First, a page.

Big increase in young people on early retirement
Almost double as many young between the ages of 20 and 24 live today on activity compensation compared to a year ago. Activity compensation replaced the young persons' version of early retirement in 2003. This is when Social Services deems that a person's ability to work is permanently impaired.
A report to the Social Insurance Review, puts unemployment and poor education behind the increase and not an upswing in ill-health.
The number of young who receive activity compensation has increased by 80 percent since the changes were introduced. In 2003, 7,658 people between 20 to 24 years-of-age received the payment. In March this year, that figure had climbed to 13,926 people.
Low education and joblessness are seen as a main factor leading to activity compensation, but the official reasons for 73 percent of the young taking activity compensation are ADHD (attention deficit disorder,) autism and Asperger's syndrome, writes Dagens Nyheter newspaper.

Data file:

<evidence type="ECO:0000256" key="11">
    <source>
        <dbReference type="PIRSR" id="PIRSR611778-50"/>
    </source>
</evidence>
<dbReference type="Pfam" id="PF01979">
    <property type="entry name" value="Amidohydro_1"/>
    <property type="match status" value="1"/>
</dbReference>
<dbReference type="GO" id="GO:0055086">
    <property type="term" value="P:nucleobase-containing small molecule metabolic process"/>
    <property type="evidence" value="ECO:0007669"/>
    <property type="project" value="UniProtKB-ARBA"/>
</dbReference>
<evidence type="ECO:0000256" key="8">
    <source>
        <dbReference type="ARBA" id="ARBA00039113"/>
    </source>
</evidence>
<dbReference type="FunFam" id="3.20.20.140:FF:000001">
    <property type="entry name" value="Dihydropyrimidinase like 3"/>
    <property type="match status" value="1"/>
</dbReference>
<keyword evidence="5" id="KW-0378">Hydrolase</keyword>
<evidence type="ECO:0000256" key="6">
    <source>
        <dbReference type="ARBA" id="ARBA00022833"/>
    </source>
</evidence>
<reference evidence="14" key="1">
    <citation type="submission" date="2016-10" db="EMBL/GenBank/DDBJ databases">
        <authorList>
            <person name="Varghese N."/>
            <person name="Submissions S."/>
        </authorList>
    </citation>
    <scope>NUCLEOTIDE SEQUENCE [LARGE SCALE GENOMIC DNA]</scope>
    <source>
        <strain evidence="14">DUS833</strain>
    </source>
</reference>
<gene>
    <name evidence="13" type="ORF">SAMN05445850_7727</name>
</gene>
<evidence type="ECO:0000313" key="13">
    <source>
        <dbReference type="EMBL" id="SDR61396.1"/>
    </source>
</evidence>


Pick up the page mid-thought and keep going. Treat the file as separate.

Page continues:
"This shows that there is a forgotten part of labour policy. This group has not been focused upon when one has done reforms in social insurance. One has allowed this development to go on for a long time, it is a dramatic development," says the Swedish Trade Union Confederation's economist Irene Wennemo, who is the head secretary of the investigation.
"These are young people who risk being left completely out of the job market," says Irene Wennemo.
Social insurance minister, Ulf Kristersson, of the ruling conservative Moderate party, admits that just about half the people receiving the compensation don't belong to the group it was intended for. He says the government could be doing more to help them but that it will probably take years before the problem is fully investigated.
He says the solutions might involve student financial aid and finding better ways for people with psychological problems to be in the workforce.